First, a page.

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King Scare.

The monarch that reigns in the warlike North
An't Lincoln at all, I ween;
But old King Scare, with his thin, fast legs,
And his long sword in between;
The world has not for many a day
Seen merrier king or lord;
But some declare, in a playful way,
Scare should not wear a sword.
Yes, I have heard, upon my word,
And seen in prose and rhyme,
That if old Scare no sword would wear,
He'd make much better time.

I cannot tell why he put it on,
Nor tell where he got the heart,
But guess he intended it all for fun,
And not for a tragedy part;
But well made up with his togs and wear-
With his boots, and sword, and gun-
Not one of us knew it was old King Scare
Till we saw the monarch run.
It did us good to see him scud,
And put the miles behind him;
His friends now say: “Put your sword away!”
But old Scare doesn't mind 'em.

He is ruler of twenty terrible States,
With ships and soldiers and tin;
But the State that all of these outrates
Is the terrible state he is in--
With just nowhere for his ships to move,
With his tin most terribly rare,
With his soldiers on every field to prove
True subjects of old King Scare.
The English Times and Punch in rhymes
Both say the Republic's nil;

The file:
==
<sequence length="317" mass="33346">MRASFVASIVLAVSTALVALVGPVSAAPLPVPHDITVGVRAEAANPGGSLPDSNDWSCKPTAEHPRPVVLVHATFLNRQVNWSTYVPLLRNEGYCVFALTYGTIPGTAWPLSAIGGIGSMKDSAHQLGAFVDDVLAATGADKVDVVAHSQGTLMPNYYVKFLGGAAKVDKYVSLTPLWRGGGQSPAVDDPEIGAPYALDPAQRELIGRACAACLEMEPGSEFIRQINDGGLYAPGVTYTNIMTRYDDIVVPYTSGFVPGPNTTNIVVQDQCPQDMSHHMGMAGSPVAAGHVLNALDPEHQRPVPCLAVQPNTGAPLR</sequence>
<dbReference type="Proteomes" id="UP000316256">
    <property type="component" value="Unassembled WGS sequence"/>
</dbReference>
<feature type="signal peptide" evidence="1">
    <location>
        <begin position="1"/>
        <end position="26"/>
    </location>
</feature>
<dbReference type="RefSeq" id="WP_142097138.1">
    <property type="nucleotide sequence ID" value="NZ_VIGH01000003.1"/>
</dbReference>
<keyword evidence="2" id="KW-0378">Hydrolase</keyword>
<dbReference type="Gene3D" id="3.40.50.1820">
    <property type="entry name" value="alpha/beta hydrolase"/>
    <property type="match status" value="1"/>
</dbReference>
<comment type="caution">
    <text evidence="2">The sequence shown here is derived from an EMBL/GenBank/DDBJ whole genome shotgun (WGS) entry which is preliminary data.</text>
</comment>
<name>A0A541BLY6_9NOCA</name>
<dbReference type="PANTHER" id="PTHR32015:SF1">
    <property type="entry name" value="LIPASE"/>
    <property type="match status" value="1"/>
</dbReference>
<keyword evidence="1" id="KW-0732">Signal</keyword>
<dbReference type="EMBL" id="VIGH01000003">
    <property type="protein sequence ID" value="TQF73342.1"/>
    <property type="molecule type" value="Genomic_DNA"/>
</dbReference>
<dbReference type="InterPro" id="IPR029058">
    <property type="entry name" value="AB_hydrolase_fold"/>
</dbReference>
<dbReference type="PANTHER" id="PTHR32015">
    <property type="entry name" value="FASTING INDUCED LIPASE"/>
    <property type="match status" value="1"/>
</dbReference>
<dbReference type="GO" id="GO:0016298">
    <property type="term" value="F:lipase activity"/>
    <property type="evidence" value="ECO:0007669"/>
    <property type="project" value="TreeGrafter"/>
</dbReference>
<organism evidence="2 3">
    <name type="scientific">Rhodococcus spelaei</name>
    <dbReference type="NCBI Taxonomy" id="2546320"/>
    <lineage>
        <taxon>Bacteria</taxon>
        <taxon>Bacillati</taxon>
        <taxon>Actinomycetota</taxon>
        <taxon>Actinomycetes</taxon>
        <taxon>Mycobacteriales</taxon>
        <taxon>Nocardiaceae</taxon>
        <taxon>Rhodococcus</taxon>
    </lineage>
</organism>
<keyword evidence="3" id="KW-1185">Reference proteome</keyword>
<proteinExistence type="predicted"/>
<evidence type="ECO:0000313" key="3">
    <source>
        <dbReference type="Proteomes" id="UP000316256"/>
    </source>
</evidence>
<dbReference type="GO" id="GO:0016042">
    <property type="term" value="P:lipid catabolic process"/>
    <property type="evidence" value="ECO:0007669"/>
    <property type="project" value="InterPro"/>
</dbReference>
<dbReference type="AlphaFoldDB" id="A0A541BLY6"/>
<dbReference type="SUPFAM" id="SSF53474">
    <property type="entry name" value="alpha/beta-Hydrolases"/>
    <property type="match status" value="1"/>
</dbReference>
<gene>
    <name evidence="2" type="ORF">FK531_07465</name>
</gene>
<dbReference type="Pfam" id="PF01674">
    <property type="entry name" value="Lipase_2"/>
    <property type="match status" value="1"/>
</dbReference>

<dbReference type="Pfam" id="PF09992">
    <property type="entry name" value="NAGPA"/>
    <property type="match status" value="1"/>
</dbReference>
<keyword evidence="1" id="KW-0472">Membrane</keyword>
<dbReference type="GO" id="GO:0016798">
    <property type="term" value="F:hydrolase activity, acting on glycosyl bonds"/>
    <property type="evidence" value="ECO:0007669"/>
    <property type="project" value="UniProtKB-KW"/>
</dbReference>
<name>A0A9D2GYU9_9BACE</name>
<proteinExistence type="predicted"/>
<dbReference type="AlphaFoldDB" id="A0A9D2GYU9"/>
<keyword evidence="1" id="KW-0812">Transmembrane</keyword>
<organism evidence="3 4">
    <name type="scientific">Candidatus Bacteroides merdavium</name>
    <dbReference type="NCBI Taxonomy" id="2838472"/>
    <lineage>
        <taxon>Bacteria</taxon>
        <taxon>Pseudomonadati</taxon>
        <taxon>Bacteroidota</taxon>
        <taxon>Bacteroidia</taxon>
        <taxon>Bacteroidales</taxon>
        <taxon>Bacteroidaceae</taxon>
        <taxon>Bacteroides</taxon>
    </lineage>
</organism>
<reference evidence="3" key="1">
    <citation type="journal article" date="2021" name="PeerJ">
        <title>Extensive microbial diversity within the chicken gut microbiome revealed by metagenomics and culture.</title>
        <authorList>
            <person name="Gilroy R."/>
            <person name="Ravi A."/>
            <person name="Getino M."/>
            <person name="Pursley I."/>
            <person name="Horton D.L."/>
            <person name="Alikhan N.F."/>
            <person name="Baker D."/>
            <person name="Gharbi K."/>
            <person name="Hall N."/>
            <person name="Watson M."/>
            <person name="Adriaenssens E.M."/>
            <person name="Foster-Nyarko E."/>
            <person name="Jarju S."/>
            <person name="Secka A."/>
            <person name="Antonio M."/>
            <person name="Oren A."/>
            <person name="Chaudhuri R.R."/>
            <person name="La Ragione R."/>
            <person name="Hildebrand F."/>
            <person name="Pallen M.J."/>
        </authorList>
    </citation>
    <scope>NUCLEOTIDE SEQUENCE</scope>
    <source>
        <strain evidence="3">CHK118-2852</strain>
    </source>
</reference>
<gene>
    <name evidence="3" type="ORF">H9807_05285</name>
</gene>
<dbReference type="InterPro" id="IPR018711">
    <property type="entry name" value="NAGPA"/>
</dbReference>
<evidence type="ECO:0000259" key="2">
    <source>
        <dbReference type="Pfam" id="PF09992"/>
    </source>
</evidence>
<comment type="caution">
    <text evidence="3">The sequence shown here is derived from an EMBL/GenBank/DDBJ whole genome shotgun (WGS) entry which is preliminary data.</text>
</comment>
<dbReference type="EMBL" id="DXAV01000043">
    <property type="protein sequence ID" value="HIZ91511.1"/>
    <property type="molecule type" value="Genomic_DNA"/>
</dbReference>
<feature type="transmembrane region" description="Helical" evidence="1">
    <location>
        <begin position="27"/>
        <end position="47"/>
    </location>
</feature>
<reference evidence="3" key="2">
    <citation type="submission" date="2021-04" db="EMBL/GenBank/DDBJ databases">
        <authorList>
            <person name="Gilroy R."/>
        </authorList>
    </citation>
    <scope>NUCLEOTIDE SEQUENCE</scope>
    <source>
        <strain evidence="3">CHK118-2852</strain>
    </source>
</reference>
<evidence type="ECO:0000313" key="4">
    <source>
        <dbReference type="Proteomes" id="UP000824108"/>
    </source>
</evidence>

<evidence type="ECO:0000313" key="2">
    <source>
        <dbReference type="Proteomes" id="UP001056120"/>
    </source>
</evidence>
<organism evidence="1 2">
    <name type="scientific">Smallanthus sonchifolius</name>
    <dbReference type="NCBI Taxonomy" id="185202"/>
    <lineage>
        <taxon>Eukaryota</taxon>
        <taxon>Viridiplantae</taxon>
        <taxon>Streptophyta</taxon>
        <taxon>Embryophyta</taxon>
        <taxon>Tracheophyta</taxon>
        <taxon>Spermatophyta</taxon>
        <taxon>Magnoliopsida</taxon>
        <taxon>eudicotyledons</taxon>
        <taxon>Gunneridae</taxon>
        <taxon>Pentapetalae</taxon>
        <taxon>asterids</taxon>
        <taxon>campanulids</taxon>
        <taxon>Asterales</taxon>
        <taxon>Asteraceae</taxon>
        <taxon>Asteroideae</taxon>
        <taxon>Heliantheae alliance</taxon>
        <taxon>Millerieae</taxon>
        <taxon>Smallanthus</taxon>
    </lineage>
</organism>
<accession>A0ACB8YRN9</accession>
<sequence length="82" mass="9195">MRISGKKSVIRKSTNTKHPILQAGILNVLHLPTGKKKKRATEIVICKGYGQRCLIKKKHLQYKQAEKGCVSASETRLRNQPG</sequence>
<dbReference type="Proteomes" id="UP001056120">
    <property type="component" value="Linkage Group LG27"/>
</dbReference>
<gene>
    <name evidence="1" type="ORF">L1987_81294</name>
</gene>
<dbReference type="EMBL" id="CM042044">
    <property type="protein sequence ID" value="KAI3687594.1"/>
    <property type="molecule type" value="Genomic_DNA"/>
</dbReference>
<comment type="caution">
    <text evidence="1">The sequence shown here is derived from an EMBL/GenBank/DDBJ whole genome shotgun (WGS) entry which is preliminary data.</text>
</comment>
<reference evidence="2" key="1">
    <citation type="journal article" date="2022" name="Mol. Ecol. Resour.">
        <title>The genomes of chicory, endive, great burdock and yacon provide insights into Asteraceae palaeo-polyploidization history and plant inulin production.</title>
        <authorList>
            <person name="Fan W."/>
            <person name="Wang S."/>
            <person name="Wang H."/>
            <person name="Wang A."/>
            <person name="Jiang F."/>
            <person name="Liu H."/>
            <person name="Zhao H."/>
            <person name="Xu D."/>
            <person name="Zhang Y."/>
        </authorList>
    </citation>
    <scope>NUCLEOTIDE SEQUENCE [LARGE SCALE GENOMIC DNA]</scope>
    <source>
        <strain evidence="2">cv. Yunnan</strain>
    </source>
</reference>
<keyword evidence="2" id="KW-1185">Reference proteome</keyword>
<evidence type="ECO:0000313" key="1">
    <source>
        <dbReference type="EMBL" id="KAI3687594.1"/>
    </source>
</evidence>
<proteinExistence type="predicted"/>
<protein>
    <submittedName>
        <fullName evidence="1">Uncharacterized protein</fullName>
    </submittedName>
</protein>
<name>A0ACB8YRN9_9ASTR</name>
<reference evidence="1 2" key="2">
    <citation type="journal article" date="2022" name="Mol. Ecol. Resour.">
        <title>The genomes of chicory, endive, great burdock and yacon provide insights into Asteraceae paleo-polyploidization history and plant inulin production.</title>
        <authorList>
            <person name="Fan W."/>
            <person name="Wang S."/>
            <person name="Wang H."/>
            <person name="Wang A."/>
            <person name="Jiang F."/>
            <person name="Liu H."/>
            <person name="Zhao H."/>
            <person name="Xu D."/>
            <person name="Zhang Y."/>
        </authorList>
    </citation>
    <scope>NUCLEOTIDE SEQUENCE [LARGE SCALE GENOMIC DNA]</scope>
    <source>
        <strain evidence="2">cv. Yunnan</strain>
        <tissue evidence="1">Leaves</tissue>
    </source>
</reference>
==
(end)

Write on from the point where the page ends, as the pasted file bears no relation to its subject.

That after the war, just as before,
Scare will be despot still.

Scare rides a horse in his “own countrie,”
And a high horse rides King Scare,
And a mighty host in his train there be
Who no gun nor falchion wear;
Now these be the freedom-shriekers bold
Who keep off the war-gine's track,
Who shut on the white race dungeon-doors,
And send “braves” to steal the black.
For abolition is but a mission
Of white-skinned niggers, to pray
And steal, and make the blacks they take
As free and as mean as they.

This monarch Scare is imperious quite,
And he loves to swear and chafe
At the “rebel” foe that, in every fight,
He can always run from-safe;
And all his gazettes in great round words
His “brave volunteers” bepraise,
Whom Scare drives up against “rebel” swords,
And the swords drive otherways.
Thus into battle, driven like cattle,
Come his “brave volunteers,”
When from the fight, with all their might,
Each gallantly — disappears.

Hurrah for the land of old Scare, then-
Hurrah for the Yankee land!
What a grand old war were this if their men
Could only be made to stand;
How the guns would roar, and the steel would ring,
And the souls up to heaven would flare,
If all the Yankees had now for king
Old Courage, and not old Scare.
But never they that lie and pray,
And steal and murder too,
Have pluck to fight, for only the Right
Is the soldier to dare and do.

H.

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